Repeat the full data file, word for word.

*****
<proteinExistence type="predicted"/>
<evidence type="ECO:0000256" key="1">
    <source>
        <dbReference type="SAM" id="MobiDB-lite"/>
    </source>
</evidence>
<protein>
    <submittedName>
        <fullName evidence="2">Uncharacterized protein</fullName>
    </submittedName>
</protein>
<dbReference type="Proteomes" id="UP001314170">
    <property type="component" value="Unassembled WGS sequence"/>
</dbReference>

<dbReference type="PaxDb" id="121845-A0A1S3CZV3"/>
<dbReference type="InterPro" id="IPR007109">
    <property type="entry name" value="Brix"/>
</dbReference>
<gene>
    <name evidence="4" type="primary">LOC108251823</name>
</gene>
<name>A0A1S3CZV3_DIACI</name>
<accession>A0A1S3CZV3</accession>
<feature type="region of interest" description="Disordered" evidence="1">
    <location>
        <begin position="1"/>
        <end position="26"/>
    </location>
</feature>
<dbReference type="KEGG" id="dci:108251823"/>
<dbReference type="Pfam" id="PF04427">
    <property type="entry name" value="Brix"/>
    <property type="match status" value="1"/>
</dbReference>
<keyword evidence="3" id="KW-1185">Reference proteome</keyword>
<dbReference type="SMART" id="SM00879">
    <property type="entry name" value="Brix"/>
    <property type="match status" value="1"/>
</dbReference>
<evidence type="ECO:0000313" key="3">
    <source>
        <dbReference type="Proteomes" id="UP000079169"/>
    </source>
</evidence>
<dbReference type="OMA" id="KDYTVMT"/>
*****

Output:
<proteinExistence type="predicted"/>
<evidence type="ECO:0000256" key="1">
    <source>
        <dbReference type="SAM" id="MobiDB-lite"/>
    </source>
</evidence>
<protein>
    <submittedName>
        <fullName evidence="2">Uncharacterized protein</fullName>
    </submittedName>
</protein>
<dbReference type="Proteomes" id="UP001314170">
    <property type="component" value="Unassembled WGS sequence"/>
</dbReference>

<dbReference type="PaxDb" id="121845-A0A1S3CZV3"/>
<dbReference type="InterPro" id="IPR007109">
    <property type="entry name" value="Brix"/>
</dbReference>
<gene>
    <name evidence="4" type="primary">LOC108251823</name>
</gene>
<name>A0A1S3CZV3_DIACI</name>
<accession>A0A1S3CZV3</accession>
<feature type="region of interest" description="Disordered" evidence="1">
    <location>
        <begin position="1"/>
        <end position="26"/>
    </location>
</feature>
<dbReference type="KEGG" id="dci:108251823"/>
<dbReference type="Pfam" id="PF04427">
    <property type="entry name" value="Brix"/>
    <property type="match status" value="1"/>
</dbReference>
<keyword evidence="3" id="KW-1185">Reference proteome</keyword>
<dbReference type="SMART" id="SM00879">
    <property type="entry name" value="Brix"/>
    <property type="match status" value="1"/>
</dbReference>
<evidence type="ECO:0000313" key="3">
    <source>
        <dbReference type="Proteomes" id="UP000079169"/>
    </source>
</evidence>
<dbReference type="OMA" id="KDYTVMT"/>